Like many others, Weifeng Sun is looking for a job now. He graduated from Northwestern University in June with a master’s degree in applied math.
But the job search journey has not been smooth for him. “I just want a company that wants me and needs my skills, ” Sun said.
Yanzhong Deng also recently started his job search after graduating with a master’s degree in finance from the University of Illinois Urbana-Champaign in June.
“Although the economy is getting better, it is still not easy to get a job,” Deng said. “Especially in my industry, the finance field, we face fierce competition.”
Complicating the job hunt for Sun and Deng -- they are foreign citizens who require a work visa sponsorship if they want to work in the U.S.
Though the job market has improved over the past two years, new job growth is only moderate and the unemployment rate is stuck stubbornly above 7 percent.
Total nonfarm payroll employment increased by 162,000 in July, the smallest increase since March. The unemployment rate fell to 7.4 percent, the lowest level in a year-and-a-half, from 7.6 percent from in June, the U.S. Bureau of Labor Statistics reported Aug. 2.
Based on economists’ forecasts, the jobs report for August may show only a slight improvement.
The August unemployment rate, scheduled for release Sept. 6, is expected to be steady at 7.4 percent. Nonfarm payroll employment is forecast to have risen by 173,000, according to economists surveyed by Bloomberg LP.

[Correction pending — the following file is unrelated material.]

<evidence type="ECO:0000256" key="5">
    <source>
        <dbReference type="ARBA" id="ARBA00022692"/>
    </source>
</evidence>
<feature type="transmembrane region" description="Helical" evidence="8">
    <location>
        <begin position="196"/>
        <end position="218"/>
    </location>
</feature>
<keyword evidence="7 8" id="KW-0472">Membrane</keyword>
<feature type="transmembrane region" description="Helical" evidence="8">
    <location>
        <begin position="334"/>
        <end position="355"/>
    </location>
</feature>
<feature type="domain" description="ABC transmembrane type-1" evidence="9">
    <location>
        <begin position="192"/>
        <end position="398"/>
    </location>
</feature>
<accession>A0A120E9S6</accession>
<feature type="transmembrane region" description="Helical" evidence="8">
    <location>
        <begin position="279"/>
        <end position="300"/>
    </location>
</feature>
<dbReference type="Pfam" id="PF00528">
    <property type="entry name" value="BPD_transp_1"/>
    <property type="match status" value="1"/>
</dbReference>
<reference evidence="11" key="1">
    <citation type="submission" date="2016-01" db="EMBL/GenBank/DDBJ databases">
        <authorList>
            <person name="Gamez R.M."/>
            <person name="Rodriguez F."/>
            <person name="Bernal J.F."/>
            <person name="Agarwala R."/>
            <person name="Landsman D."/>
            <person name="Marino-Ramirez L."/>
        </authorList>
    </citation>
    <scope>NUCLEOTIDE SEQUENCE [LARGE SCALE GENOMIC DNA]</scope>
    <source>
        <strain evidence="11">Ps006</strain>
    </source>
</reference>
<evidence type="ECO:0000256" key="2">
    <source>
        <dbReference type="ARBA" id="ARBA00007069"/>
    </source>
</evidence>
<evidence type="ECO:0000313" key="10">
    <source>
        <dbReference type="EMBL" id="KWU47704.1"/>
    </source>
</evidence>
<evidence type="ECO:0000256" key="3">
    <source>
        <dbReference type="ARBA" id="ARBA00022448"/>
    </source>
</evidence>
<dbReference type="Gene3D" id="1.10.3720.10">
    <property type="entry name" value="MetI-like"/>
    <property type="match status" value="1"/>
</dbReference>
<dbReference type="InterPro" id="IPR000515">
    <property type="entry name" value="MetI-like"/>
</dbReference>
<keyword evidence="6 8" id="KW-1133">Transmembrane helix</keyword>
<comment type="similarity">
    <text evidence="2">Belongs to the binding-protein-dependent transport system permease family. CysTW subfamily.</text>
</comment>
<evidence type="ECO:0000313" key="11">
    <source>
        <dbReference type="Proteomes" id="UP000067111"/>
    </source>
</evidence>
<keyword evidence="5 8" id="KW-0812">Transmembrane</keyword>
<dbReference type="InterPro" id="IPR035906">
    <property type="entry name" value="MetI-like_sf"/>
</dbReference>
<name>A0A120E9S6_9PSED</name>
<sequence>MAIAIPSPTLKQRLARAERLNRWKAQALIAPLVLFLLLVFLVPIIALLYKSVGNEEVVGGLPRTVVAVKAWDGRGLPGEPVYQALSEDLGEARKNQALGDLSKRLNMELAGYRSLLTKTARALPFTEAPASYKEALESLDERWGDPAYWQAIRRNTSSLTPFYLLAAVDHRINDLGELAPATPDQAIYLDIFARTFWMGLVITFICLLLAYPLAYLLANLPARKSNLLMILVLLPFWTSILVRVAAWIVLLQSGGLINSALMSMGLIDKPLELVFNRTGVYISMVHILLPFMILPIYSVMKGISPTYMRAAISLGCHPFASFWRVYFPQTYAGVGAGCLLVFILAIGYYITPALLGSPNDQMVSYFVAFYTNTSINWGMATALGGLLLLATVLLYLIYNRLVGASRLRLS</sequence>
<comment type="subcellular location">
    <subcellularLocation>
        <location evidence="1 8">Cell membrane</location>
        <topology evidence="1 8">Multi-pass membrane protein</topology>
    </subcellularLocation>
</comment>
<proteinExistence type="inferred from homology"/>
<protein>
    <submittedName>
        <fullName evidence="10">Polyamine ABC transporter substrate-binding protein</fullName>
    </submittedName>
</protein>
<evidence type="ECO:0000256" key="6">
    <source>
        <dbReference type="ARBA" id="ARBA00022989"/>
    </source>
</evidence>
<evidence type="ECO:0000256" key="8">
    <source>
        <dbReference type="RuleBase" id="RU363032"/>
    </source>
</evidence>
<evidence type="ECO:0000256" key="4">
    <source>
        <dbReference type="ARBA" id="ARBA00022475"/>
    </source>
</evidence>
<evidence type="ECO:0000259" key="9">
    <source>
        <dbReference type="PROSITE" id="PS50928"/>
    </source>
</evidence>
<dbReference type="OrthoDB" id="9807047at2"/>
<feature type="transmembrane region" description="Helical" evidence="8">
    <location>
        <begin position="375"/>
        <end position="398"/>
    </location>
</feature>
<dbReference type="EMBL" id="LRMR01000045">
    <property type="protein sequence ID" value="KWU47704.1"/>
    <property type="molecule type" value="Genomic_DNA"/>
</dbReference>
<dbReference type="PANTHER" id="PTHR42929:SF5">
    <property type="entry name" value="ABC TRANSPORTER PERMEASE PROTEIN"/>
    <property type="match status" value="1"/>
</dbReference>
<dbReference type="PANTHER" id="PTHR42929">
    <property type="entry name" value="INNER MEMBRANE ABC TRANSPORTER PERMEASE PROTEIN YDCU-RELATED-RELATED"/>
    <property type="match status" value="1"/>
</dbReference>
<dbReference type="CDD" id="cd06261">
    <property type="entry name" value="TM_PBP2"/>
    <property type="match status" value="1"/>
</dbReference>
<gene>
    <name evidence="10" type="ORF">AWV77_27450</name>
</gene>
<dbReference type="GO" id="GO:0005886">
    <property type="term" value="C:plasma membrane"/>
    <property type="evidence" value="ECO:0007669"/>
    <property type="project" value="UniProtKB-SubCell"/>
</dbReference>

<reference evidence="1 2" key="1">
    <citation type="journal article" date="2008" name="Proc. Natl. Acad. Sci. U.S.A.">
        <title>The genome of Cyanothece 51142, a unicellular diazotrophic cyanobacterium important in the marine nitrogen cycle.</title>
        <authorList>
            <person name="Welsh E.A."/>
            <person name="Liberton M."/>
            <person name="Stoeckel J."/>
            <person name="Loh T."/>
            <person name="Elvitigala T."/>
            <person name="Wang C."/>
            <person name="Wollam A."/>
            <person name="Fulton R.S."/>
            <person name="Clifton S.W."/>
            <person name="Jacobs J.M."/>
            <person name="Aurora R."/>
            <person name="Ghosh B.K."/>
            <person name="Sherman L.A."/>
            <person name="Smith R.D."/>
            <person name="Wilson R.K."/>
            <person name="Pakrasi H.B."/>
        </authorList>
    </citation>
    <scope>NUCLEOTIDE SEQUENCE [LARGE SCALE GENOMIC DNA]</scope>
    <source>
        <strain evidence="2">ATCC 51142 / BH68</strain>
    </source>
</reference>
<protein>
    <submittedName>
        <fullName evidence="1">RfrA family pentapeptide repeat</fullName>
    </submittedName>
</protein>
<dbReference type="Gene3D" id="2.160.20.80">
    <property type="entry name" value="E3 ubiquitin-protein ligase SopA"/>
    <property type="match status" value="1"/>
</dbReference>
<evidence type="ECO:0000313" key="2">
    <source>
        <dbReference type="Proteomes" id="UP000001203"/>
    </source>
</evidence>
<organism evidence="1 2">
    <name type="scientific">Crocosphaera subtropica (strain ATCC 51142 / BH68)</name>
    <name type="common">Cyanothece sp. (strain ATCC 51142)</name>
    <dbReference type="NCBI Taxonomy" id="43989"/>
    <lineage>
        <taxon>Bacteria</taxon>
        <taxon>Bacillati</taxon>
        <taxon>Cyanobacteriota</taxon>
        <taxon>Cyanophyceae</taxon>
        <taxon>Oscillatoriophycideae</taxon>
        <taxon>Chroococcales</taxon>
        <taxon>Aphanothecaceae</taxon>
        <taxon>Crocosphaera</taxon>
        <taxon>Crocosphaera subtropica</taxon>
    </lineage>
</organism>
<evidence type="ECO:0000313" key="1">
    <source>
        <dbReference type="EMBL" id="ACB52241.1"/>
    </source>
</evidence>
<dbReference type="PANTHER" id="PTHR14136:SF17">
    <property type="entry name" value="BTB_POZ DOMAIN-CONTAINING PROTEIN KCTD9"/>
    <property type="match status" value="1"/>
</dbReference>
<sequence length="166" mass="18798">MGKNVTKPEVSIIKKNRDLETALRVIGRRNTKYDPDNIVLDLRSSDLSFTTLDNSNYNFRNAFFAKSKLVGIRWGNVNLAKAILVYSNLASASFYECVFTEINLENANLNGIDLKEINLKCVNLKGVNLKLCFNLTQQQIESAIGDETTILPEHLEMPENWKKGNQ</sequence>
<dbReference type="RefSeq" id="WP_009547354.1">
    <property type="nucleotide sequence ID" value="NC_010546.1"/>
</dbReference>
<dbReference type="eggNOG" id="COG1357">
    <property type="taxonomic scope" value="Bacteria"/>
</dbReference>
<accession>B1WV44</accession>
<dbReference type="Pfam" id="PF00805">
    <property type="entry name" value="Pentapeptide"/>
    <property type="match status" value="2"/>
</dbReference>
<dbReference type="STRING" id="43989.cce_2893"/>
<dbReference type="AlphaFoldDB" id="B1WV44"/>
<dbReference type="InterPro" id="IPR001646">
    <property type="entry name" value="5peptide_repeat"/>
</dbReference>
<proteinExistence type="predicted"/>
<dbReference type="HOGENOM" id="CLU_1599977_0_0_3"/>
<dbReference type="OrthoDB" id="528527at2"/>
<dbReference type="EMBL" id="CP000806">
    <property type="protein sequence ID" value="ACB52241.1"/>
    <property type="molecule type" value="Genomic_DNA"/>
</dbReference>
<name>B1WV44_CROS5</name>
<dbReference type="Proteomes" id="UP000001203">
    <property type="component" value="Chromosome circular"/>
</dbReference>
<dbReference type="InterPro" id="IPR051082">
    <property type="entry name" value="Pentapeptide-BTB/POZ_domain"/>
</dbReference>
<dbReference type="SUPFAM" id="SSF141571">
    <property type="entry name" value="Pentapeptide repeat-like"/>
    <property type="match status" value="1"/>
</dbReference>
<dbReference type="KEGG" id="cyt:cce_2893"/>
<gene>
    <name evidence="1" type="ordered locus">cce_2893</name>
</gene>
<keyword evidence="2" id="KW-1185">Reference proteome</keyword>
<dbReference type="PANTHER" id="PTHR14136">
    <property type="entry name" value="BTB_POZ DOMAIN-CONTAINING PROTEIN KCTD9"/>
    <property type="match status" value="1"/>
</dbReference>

Retail trade was the bright spot in July, adding 47,000 jobs in the month and 352,000 jobs over the past 12 months.
Retail is reflecting improving consumption, said Sean Incremona, senior economist at 4Cast Inc. “There is a lot more spending recently. The July number (was) encouraging.”
However, some other analysts are concerned with the quality of July’s job increase.
Yelena Shulyatyeva, a U.S. economist with BNP Paribas, said the employment rise in the low-paying retail sector is not necessarily a great thing.
“It’s really about the quality of the job,” Shulyatyeva said. “The jobs that are being created are of poor quality; this is not the pace of job growth that you want to see for the economy moving forward.”
Shulyatyeva said the firm’s forecast for the unemployment rate in the final three months of 2013 is 7.4 percent, unchanged from July, and nonfarm payroll employment is expected to rise by an average 200,000 jobs per month, a slight improvement.
The number of long-term unemployed in July was little changed at 4.2 million. These individuals accounted for 37 percent of the unemployed. The number of long-term unemployed has declined by 921,000 over the past year.